What Debt Should I Pay Off First?

What Debt Should I Pay Off First?

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Fairstone Canada

For this blog, we’ve teamed up with our partners at Fairstone.

So you’ve made the decision to tackle your debts and pay them off for good. While the decision to pay down debt is a great first step, people often don’t know how to get started. We checked in with our partners at Fairstone to see what debts they recommend you pay off first.

First, think about any tax breaks

Not all debt is ‘bad’

Most government-funded student loans offer tax breaks. Check to see if you’re eligible to claim any interest paid on your loans to help reduce the amount of tax you owe. If your student loan payments are manageable and benefitting your tax return, they’re not necessarily a priority to pay off right away.

It’s important to note that tax benefits don’t always outweigh the interest you’re paying, especially if you’re in a lower tax bracket. And be cautious about private student loans – they don’t offer the same tax benefits. Learn more about which student loans are eligible for tax breaks on the Government of Canada’s website.

Once you look into any tax considerations, deciding what debt to pay off first really comes down to what your priorities are:

You want to improve your credit score while paying off debt

Debt to pay off first: Credit cards with the highest credit utilization

Credit utilization is the ratio of your card balance compared to your credit limit. A general rule is to avoid carrying a balance that exceeds 25% of your limit. Carrying a balance any higher than that can negatively affect your credit score. If you want to improve your credit score while paying off debt, it’s smart to pay off any credit cards that exceed the 25% limit. It’s likely a good approach if you’re planning on applying for a mortgage or car loan within the next couple of years.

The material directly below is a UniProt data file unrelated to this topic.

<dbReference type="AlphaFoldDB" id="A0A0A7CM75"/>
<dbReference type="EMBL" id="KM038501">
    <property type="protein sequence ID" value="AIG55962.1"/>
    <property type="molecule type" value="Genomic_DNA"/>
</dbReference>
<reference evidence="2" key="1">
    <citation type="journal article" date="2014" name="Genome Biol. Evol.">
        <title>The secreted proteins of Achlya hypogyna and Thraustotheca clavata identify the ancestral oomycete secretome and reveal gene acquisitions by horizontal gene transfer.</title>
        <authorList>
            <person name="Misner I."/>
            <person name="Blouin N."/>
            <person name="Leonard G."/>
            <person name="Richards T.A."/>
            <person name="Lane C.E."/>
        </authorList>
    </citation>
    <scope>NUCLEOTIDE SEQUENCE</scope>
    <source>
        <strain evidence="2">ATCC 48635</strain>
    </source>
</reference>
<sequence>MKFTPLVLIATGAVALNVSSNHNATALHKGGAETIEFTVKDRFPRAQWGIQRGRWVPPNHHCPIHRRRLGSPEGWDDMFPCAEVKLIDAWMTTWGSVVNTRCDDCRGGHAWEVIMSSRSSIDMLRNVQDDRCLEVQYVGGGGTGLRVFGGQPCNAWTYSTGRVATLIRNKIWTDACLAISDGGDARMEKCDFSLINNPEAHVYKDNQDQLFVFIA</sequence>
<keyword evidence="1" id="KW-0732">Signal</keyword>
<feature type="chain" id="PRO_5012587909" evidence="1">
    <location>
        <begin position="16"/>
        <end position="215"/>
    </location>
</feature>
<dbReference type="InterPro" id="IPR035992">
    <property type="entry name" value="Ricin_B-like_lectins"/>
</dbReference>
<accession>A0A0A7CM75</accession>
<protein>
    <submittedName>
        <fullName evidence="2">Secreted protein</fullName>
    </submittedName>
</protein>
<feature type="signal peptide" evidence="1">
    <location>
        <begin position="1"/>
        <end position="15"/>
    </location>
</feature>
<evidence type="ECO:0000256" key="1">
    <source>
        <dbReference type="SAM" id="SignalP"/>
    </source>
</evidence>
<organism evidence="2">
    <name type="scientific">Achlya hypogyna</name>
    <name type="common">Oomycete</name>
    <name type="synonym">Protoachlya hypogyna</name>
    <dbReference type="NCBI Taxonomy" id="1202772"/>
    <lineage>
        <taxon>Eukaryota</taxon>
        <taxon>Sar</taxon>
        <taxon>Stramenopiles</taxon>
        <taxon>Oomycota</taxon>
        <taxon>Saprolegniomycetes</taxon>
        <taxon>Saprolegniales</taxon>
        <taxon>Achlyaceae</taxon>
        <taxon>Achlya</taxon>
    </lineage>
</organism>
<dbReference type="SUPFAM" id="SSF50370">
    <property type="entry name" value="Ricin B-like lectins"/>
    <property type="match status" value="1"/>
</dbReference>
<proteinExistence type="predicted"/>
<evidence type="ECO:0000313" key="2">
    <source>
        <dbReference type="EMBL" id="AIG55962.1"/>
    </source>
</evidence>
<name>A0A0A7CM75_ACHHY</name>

You want to reduce the amount you’ll spend on debt repayment

Debt to pay off first: High interest credit cards and loans

High interest debts are going to cost you more money in the long run. The faster you can pay off high interest debt, the less money you’ll pay in interest over time.

If possible, it’s best to accelerate payments on high interest debts. Switch from semi-monthly payments to bi-weekly payments (you’ll make two extra payments a year). You can also try to make additional payments whenever your budget allows. Just be sure to read the fine print and find out if you’ll be penalized for paying off a loan early.

You need to see progress to help motivate yourself to pay off debt

Debt to pay off first: Smaller credit card balances and loans

Smaller balances are easier to pay off in a matter of months, or even weeks. If you feel overwhelmed by tackling larger debts, it may be better to start with smaller debts. Each time you pay off a debt you’ll feel accomplished and more motivated to tackle the rest of it. And you’ll get a more immediate award when you tackle small debts first.

Still unsure on what debt to pay off first?

Consider a debt consolidation loan

If you’re still feeling overwhelmed and want to tackle all your debts at once, a consolidation loan can make debt repayment more manageable. Or, if you’re finding it difficult to stay on top of multiple payments and deadlines, a consolidation loan can help you stay in control with one simple payment. You can request a free, no-obligation loan quote to see if a consolidation loan is right for you.

As you can see, deciding what debt to pay off really depends on your goals. The debts you pay first depend on your situation and future financial plans. However, the most important goal is to be debt-free in the end, and that’s something to look forward to!

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Posted by in Debt
Caitlin graduated from Dawson College in 2009 and completed her Art History degree from Concordia University in 2013. She started working as a freelance writer for Loans Canada right after University, eventually working her way up to Chief Content Ed...

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